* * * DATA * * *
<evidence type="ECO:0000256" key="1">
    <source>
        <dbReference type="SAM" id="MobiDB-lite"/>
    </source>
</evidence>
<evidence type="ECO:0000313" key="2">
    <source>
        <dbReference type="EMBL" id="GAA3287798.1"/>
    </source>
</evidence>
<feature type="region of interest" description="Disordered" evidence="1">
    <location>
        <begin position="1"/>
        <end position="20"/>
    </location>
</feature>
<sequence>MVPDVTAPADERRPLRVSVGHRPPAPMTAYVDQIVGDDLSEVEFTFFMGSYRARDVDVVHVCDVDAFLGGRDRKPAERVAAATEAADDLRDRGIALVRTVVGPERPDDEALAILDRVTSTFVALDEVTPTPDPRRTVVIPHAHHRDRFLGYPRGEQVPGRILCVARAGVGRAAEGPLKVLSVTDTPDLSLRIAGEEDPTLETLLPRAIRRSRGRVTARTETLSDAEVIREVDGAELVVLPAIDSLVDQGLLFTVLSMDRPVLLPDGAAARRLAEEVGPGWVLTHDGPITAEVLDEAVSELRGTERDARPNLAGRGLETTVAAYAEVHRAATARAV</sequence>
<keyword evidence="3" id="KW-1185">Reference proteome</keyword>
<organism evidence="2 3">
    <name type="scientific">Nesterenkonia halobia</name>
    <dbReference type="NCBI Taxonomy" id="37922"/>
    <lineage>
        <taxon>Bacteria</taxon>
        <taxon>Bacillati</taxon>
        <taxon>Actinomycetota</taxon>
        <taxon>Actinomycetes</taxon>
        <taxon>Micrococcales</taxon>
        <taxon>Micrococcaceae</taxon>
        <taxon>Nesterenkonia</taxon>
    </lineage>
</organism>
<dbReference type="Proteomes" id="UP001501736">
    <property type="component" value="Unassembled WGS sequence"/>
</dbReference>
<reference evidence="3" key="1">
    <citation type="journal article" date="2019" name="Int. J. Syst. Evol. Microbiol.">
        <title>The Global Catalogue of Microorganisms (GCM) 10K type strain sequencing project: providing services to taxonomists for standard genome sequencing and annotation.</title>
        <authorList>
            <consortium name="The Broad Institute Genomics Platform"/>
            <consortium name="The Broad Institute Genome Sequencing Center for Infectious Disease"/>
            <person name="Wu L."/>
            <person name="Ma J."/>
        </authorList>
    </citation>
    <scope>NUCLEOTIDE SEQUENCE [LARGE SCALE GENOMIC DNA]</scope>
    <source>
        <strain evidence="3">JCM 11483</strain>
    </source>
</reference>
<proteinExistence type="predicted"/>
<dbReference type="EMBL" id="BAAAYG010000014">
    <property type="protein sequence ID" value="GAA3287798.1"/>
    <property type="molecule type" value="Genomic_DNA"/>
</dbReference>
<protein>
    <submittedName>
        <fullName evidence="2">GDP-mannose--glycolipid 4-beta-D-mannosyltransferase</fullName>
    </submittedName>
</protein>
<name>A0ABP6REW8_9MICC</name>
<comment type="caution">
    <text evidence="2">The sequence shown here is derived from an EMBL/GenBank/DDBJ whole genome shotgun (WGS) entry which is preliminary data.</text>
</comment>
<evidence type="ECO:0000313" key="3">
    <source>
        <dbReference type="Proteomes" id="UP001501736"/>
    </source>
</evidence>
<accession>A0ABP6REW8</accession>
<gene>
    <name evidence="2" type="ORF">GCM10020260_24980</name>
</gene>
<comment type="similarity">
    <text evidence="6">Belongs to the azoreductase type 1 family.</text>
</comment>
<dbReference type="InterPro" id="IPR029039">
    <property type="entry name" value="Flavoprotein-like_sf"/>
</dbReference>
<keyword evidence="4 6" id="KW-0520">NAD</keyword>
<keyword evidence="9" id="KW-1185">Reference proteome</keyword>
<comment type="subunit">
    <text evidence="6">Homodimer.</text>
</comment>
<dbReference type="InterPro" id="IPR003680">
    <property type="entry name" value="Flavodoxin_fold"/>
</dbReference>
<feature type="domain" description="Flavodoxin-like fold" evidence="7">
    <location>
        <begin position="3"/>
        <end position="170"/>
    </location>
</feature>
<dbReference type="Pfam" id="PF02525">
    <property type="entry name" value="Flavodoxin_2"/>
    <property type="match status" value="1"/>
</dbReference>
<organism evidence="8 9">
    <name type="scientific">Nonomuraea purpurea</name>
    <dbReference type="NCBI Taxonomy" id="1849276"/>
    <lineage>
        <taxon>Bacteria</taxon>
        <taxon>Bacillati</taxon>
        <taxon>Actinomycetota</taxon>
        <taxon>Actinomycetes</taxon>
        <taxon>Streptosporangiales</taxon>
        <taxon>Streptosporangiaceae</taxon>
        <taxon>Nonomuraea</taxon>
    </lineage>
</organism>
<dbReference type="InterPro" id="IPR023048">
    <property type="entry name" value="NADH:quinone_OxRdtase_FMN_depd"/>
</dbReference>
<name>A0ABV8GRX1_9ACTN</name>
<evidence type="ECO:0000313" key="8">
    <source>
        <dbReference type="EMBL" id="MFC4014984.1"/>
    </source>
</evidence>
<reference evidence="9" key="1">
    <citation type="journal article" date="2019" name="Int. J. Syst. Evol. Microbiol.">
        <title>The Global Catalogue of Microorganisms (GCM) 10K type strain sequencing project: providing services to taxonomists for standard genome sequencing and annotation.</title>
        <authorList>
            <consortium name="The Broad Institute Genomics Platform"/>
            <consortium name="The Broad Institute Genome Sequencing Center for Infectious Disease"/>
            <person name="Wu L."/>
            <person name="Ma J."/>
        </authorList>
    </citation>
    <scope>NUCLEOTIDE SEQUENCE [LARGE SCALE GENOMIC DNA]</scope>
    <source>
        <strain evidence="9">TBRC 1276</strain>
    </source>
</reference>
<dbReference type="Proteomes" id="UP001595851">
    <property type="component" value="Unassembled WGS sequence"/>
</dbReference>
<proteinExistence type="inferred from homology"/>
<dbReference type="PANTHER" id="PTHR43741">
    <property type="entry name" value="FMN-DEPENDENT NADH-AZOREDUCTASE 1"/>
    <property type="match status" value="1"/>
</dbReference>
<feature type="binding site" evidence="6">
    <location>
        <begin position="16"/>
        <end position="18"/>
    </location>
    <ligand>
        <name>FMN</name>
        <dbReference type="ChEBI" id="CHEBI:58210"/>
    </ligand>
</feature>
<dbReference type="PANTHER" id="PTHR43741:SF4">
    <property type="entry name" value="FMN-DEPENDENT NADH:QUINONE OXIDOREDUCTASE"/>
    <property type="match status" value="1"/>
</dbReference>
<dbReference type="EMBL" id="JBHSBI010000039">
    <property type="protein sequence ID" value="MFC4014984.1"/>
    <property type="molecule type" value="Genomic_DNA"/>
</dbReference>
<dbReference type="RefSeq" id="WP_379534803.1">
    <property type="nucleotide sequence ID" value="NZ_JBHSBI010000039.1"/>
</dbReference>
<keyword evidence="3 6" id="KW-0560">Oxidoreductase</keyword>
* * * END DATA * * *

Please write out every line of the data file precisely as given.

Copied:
<evidence type="ECO:0000256" key="1">
    <source>
        <dbReference type="SAM" id="MobiDB-lite"/>
    </source>
</evidence>
<evidence type="ECO:0000313" key="2">
    <source>
        <dbReference type="EMBL" id="GAA3287798.1"/>
    </source>
</evidence>
<feature type="region of interest" description="Disordered" evidence="1">
    <location>
        <begin position="1"/>
        <end position="20"/>
    </location>
</feature>
<sequence>MVPDVTAPADERRPLRVSVGHRPPAPMTAYVDQIVGDDLSEVEFTFFMGSYRARDVDVVHVCDVDAFLGGRDRKPAERVAAATEAADDLRDRGIALVRTVVGPERPDDEALAILDRVTSTFVALDEVTPTPDPRRTVVIPHAHHRDRFLGYPRGEQVPGRILCVARAGVGRAAEGPLKVLSVTDTPDLSLRIAGEEDPTLETLLPRAIRRSRGRVTARTETLSDAEVIREVDGAELVVLPAIDSLVDQGLLFTVLSMDRPVLLPDGAAARRLAEEVGPGWVLTHDGPITAEVLDEAVSELRGTERDARPNLAGRGLETTVAAYAEVHRAATARAV</sequence>
<keyword evidence="3" id="KW-1185">Reference proteome</keyword>
<organism evidence="2 3">
    <name type="scientific">Nesterenkonia halobia</name>
    <dbReference type="NCBI Taxonomy" id="37922"/>
    <lineage>
        <taxon>Bacteria</taxon>
        <taxon>Bacillati</taxon>
        <taxon>Actinomycetota</taxon>
        <taxon>Actinomycetes</taxon>
        <taxon>Micrococcales</taxon>
        <taxon>Micrococcaceae</taxon>
        <taxon>Nesterenkonia</taxon>
    </lineage>
</organism>
<dbReference type="Proteomes" id="UP001501736">
    <property type="component" value="Unassembled WGS sequence"/>
</dbReference>
<reference evidence="3" key="1">
    <citation type="journal article" date="2019" name="Int. J. Syst. Evol. Microbiol.">
        <title>The Global Catalogue of Microorganisms (GCM) 10K type strain sequencing project: providing services to taxonomists for standard genome sequencing and annotation.</title>
        <authorList>
            <consortium name="The Broad Institute Genomics Platform"/>
            <consortium name="The Broad Institute Genome Sequencing Center for Infectious Disease"/>
            <person name="Wu L."/>
            <person name="Ma J."/>
        </authorList>
    </citation>
    <scope>NUCLEOTIDE SEQUENCE [LARGE SCALE GENOMIC DNA]</scope>
    <source>
        <strain evidence="3">JCM 11483</strain>
    </source>
</reference>
<proteinExistence type="predicted"/>
<dbReference type="EMBL" id="BAAAYG010000014">
    <property type="protein sequence ID" value="GAA3287798.1"/>
    <property type="molecule type" value="Genomic_DNA"/>
</dbReference>
<protein>
    <submittedName>
        <fullName evidence="2">GDP-mannose--glycolipid 4-beta-D-mannosyltransferase</fullName>
    </submittedName>
</protein>
<name>A0ABP6REW8_9MICC</name>
<comment type="caution">
    <text evidence="2">The sequence shown here is derived from an EMBL/GenBank/DDBJ whole genome shotgun (WGS) entry which is preliminary data.</text>
</comment>
<evidence type="ECO:0000313" key="3">
    <source>
        <dbReference type="Proteomes" id="UP001501736"/>
    </source>
</evidence>
<accession>A0ABP6REW8</accession>
<gene>
    <name evidence="2" type="ORF">GCM10020260_24980</name>
</gene>
<comment type="similarity">
    <text evidence="6">Belongs to the azoreductase type 1 family.</text>
</comment>
<dbReference type="InterPro" id="IPR029039">
    <property type="entry name" value="Flavoprotein-like_sf"/>
</dbReference>
<keyword evidence="4 6" id="KW-0520">NAD</keyword>
<keyword evidence="9" id="KW-1185">Reference proteome</keyword>
<comment type="subunit">
    <text evidence="6">Homodimer.</text>
</comment>
<dbReference type="InterPro" id="IPR003680">
    <property type="entry name" value="Flavodoxin_fold"/>
</dbReference>
<feature type="domain" description="Flavodoxin-like fold" evidence="7">
    <location>
        <begin position="3"/>
        <end position="170"/>
    </location>
</feature>
<dbReference type="Pfam" id="PF02525">
    <property type="entry name" value="Flavodoxin_2"/>
    <property type="match status" value="1"/>
</dbReference>
<organism evidence="8 9">
    <name type="scientific">Nonomuraea purpurea</name>
    <dbReference type="NCBI Taxonomy" id="1849276"/>
    <lineage>
        <taxon>Bacteria</taxon>
        <taxon>Bacillati</taxon>
        <taxon>Actinomycetota</taxon>
        <taxon>Actinomycetes</taxon>
        <taxon>Streptosporangiales</taxon>
        <taxon>Streptosporangiaceae</taxon>
        <taxon>Nonomuraea</taxon>
    </lineage>
</organism>
<dbReference type="InterPro" id="IPR023048">
    <property type="entry name" value="NADH:quinone_OxRdtase_FMN_depd"/>
</dbReference>
<name>A0ABV8GRX1_9ACTN</name>
<evidence type="ECO:0000313" key="8">
    <source>
        <dbReference type="EMBL" id="MFC4014984.1"/>
    </source>
</evidence>
<reference evidence="9" key="1">
    <citation type="journal article" date="2019" name="Int. J. Syst. Evol. Microbiol.">
        <title>The Global Catalogue of Microorganisms (GCM) 10K type strain sequencing project: providing services to taxonomists for standard genome sequencing and annotation.</title>
        <authorList>
            <consortium name="The Broad Institute Genomics Platform"/>
            <consortium name="The Broad Institute Genome Sequencing Center for Infectious Disease"/>
            <person name="Wu L."/>
            <person name="Ma J."/>
        </authorList>
    </citation>
    <scope>NUCLEOTIDE SEQUENCE [LARGE SCALE GENOMIC DNA]</scope>
    <source>
        <strain evidence="9">TBRC 1276</strain>
    </source>
</reference>
<dbReference type="Proteomes" id="UP001595851">
    <property type="component" value="Unassembled WGS sequence"/>
</dbReference>
<proteinExistence type="inferred from homology"/>
<dbReference type="PANTHER" id="PTHR43741">
    <property type="entry name" value="FMN-DEPENDENT NADH-AZOREDUCTASE 1"/>
    <property type="match status" value="1"/>
</dbReference>
<feature type="binding site" evidence="6">
    <location>
        <begin position="16"/>
        <end position="18"/>
    </location>
    <ligand>
        <name>FMN</name>
        <dbReference type="ChEBI" id="CHEBI:58210"/>
    </ligand>
</feature>
<dbReference type="PANTHER" id="PTHR43741:SF4">
    <property type="entry name" value="FMN-DEPENDENT NADH:QUINONE OXIDOREDUCTASE"/>
    <property type="match status" value="1"/>
</dbReference>
<dbReference type="EMBL" id="JBHSBI010000039">
    <property type="protein sequence ID" value="MFC4014984.1"/>
    <property type="molecule type" value="Genomic_DNA"/>
</dbReference>
<dbReference type="RefSeq" id="WP_379534803.1">
    <property type="nucleotide sequence ID" value="NZ_JBHSBI010000039.1"/>
</dbReference>
<keyword evidence="3 6" id="KW-0560">Oxidoreductase</keyword>